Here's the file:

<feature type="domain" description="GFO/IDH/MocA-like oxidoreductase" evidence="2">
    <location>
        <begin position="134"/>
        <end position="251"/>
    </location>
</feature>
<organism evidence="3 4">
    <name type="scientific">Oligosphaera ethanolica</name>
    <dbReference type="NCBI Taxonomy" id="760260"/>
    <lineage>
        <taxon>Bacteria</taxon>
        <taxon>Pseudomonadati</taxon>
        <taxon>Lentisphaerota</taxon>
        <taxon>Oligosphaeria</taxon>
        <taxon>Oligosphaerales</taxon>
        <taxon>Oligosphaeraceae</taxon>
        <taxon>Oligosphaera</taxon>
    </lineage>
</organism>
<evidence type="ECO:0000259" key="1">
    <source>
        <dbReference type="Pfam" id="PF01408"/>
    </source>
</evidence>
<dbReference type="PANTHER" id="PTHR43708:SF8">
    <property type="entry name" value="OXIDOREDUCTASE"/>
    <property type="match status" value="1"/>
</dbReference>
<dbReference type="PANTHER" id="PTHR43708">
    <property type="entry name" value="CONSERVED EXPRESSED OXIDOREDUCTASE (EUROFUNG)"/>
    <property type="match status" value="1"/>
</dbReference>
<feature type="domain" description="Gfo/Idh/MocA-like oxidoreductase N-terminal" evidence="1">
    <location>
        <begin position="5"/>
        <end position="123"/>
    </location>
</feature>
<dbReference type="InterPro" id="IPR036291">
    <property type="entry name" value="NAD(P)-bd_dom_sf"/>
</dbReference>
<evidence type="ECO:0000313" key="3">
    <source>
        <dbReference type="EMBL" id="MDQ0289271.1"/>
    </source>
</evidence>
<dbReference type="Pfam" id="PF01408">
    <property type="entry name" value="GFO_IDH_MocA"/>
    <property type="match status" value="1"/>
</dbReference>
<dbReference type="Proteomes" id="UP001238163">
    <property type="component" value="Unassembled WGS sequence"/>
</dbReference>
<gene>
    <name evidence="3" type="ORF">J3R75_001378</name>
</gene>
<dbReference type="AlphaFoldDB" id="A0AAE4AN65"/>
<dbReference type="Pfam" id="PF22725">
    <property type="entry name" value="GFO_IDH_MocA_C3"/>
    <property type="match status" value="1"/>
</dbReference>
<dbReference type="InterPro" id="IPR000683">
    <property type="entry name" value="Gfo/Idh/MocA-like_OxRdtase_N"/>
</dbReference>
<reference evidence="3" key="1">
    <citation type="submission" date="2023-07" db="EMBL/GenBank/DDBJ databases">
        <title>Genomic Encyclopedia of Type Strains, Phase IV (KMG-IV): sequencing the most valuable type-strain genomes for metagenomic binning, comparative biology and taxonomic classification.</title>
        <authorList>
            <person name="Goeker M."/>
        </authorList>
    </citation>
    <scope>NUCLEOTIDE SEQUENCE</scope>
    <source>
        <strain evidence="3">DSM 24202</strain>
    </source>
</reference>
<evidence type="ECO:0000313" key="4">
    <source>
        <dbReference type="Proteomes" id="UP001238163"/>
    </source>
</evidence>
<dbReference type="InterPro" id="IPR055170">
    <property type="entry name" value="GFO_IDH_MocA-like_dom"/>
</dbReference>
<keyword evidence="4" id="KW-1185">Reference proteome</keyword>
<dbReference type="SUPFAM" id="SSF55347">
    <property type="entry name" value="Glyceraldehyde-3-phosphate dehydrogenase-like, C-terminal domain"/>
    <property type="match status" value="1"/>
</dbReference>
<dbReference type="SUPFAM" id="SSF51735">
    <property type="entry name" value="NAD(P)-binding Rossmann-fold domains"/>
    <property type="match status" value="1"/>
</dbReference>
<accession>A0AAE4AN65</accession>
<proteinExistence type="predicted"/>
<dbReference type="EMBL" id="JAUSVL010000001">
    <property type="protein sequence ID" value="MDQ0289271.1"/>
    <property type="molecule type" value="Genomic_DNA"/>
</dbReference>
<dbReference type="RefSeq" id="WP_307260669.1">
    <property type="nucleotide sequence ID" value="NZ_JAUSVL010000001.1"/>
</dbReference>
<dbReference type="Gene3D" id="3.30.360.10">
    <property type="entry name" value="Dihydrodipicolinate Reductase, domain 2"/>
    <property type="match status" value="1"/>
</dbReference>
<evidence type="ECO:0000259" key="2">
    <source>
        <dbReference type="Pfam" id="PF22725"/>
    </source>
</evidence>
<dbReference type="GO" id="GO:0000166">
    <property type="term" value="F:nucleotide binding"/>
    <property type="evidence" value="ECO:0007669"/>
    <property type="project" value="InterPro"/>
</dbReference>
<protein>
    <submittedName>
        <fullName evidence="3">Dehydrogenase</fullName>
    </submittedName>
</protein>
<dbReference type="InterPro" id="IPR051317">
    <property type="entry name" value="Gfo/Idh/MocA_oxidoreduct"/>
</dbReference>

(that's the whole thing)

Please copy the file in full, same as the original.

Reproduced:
<feature type="domain" description="GFO/IDH/MocA-like oxidoreductase" evidence="2">
    <location>
        <begin position="134"/>
        <end position="251"/>
    </location>
</feature>
<organism evidence="3 4">
    <name type="scientific">Oligosphaera ethanolica</name>
    <dbReference type="NCBI Taxonomy" id="760260"/>
    <lineage>
        <taxon>Bacteria</taxon>
        <taxon>Pseudomonadati</taxon>
        <taxon>Lentisphaerota</taxon>
        <taxon>Oligosphaeria</taxon>
        <taxon>Oligosphaerales</taxon>
        <taxon>Oligosphaeraceae</taxon>
        <taxon>Oligosphaera</taxon>
    </lineage>
</organism>
<evidence type="ECO:0000259" key="1">
    <source>
        <dbReference type="Pfam" id="PF01408"/>
    </source>
</evidence>
<dbReference type="PANTHER" id="PTHR43708:SF8">
    <property type="entry name" value="OXIDOREDUCTASE"/>
    <property type="match status" value="1"/>
</dbReference>
<dbReference type="PANTHER" id="PTHR43708">
    <property type="entry name" value="CONSERVED EXPRESSED OXIDOREDUCTASE (EUROFUNG)"/>
    <property type="match status" value="1"/>
</dbReference>
<feature type="domain" description="Gfo/Idh/MocA-like oxidoreductase N-terminal" evidence="1">
    <location>
        <begin position="5"/>
        <end position="123"/>
    </location>
</feature>
<dbReference type="InterPro" id="IPR036291">
    <property type="entry name" value="NAD(P)-bd_dom_sf"/>
</dbReference>
<evidence type="ECO:0000313" key="3">
    <source>
        <dbReference type="EMBL" id="MDQ0289271.1"/>
    </source>
</evidence>
<dbReference type="Pfam" id="PF01408">
    <property type="entry name" value="GFO_IDH_MocA"/>
    <property type="match status" value="1"/>
</dbReference>
<dbReference type="Proteomes" id="UP001238163">
    <property type="component" value="Unassembled WGS sequence"/>
</dbReference>
<gene>
    <name evidence="3" type="ORF">J3R75_001378</name>
</gene>
<dbReference type="AlphaFoldDB" id="A0AAE4AN65"/>
<dbReference type="Pfam" id="PF22725">
    <property type="entry name" value="GFO_IDH_MocA_C3"/>
    <property type="match status" value="1"/>
</dbReference>
<dbReference type="InterPro" id="IPR000683">
    <property type="entry name" value="Gfo/Idh/MocA-like_OxRdtase_N"/>
</dbReference>
<reference evidence="3" key="1">
    <citation type="submission" date="2023-07" db="EMBL/GenBank/DDBJ databases">
        <title>Genomic Encyclopedia of Type Strains, Phase IV (KMG-IV): sequencing the most valuable type-strain genomes for metagenomic binning, comparative biology and taxonomic classification.</title>
        <authorList>
            <person name="Goeker M."/>
        </authorList>
    </citation>
    <scope>NUCLEOTIDE SEQUENCE</scope>
    <source>
        <strain evidence="3">DSM 24202</strain>
    </source>
</reference>
<evidence type="ECO:0000313" key="4">
    <source>
        <dbReference type="Proteomes" id="UP001238163"/>
    </source>
</evidence>
<dbReference type="InterPro" id="IPR055170">
    <property type="entry name" value="GFO_IDH_MocA-like_dom"/>
</dbReference>
<keyword evidence="4" id="KW-1185">Reference proteome</keyword>
<dbReference type="SUPFAM" id="SSF55347">
    <property type="entry name" value="Glyceraldehyde-3-phosphate dehydrogenase-like, C-terminal domain"/>
    <property type="match status" value="1"/>
</dbReference>
<dbReference type="SUPFAM" id="SSF51735">
    <property type="entry name" value="NAD(P)-binding Rossmann-fold domains"/>
    <property type="match status" value="1"/>
</dbReference>
<accession>A0AAE4AN65</accession>
<proteinExistence type="predicted"/>
<dbReference type="EMBL" id="JAUSVL010000001">
    <property type="protein sequence ID" value="MDQ0289271.1"/>
    <property type="molecule type" value="Genomic_DNA"/>
</dbReference>
<dbReference type="RefSeq" id="WP_307260669.1">
    <property type="nucleotide sequence ID" value="NZ_JAUSVL010000001.1"/>
</dbReference>
<dbReference type="Gene3D" id="3.30.360.10">
    <property type="entry name" value="Dihydrodipicolinate Reductase, domain 2"/>
    <property type="match status" value="1"/>
</dbReference>
<evidence type="ECO:0000259" key="2">
    <source>
        <dbReference type="Pfam" id="PF22725"/>
    </source>
</evidence>
<dbReference type="GO" id="GO:0000166">
    <property type="term" value="F:nucleotide binding"/>
    <property type="evidence" value="ECO:0007669"/>
    <property type="project" value="InterPro"/>
</dbReference>
<protein>
    <submittedName>
        <fullName evidence="3">Dehydrogenase</fullName>
    </submittedName>
</protein>
<dbReference type="InterPro" id="IPR051317">
    <property type="entry name" value="Gfo/Idh/MocA_oxidoreduct"/>
</dbReference>